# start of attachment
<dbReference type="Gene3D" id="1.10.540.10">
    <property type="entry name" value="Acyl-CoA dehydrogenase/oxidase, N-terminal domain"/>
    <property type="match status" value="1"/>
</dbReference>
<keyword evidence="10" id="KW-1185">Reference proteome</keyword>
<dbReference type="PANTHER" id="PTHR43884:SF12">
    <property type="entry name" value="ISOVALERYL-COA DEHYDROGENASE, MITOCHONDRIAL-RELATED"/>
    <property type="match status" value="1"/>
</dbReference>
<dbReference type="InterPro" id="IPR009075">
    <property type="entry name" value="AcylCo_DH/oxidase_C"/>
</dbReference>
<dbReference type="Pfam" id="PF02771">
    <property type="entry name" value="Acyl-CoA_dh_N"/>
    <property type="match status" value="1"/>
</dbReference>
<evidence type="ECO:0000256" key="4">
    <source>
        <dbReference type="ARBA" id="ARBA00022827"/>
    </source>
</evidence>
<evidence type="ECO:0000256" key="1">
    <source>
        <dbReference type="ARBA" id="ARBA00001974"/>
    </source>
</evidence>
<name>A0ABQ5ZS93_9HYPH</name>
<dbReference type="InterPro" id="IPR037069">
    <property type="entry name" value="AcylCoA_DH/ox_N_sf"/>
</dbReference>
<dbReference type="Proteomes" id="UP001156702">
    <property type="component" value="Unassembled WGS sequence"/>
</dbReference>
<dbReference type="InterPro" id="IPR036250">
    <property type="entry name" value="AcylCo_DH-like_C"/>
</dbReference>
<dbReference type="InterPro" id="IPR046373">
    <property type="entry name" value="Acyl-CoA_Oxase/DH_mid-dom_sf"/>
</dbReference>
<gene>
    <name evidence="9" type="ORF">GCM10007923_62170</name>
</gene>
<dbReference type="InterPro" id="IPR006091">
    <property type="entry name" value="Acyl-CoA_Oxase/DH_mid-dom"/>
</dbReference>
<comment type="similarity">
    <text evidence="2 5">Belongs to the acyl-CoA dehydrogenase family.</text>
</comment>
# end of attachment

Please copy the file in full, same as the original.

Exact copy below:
<dbReference type="Gene3D" id="1.10.540.10">
    <property type="entry name" value="Acyl-CoA dehydrogenase/oxidase, N-terminal domain"/>
    <property type="match status" value="1"/>
</dbReference>
<keyword evidence="10" id="KW-1185">Reference proteome</keyword>
<dbReference type="PANTHER" id="PTHR43884:SF12">
    <property type="entry name" value="ISOVALERYL-COA DEHYDROGENASE, MITOCHONDRIAL-RELATED"/>
    <property type="match status" value="1"/>
</dbReference>
<dbReference type="InterPro" id="IPR009075">
    <property type="entry name" value="AcylCo_DH/oxidase_C"/>
</dbReference>
<dbReference type="Pfam" id="PF02771">
    <property type="entry name" value="Acyl-CoA_dh_N"/>
    <property type="match status" value="1"/>
</dbReference>
<evidence type="ECO:0000256" key="4">
    <source>
        <dbReference type="ARBA" id="ARBA00022827"/>
    </source>
</evidence>
<evidence type="ECO:0000256" key="1">
    <source>
        <dbReference type="ARBA" id="ARBA00001974"/>
    </source>
</evidence>
<name>A0ABQ5ZS93_9HYPH</name>
<dbReference type="InterPro" id="IPR037069">
    <property type="entry name" value="AcylCoA_DH/ox_N_sf"/>
</dbReference>
<dbReference type="Proteomes" id="UP001156702">
    <property type="component" value="Unassembled WGS sequence"/>
</dbReference>
<dbReference type="InterPro" id="IPR036250">
    <property type="entry name" value="AcylCo_DH-like_C"/>
</dbReference>
<dbReference type="InterPro" id="IPR046373">
    <property type="entry name" value="Acyl-CoA_Oxase/DH_mid-dom_sf"/>
</dbReference>
<gene>
    <name evidence="9" type="ORF">GCM10007923_62170</name>
</gene>
<dbReference type="InterPro" id="IPR006091">
    <property type="entry name" value="Acyl-CoA_Oxase/DH_mid-dom"/>
</dbReference>
<comment type="similarity">
    <text evidence="2 5">Belongs to the acyl-CoA dehydrogenase family.</text>
</comment>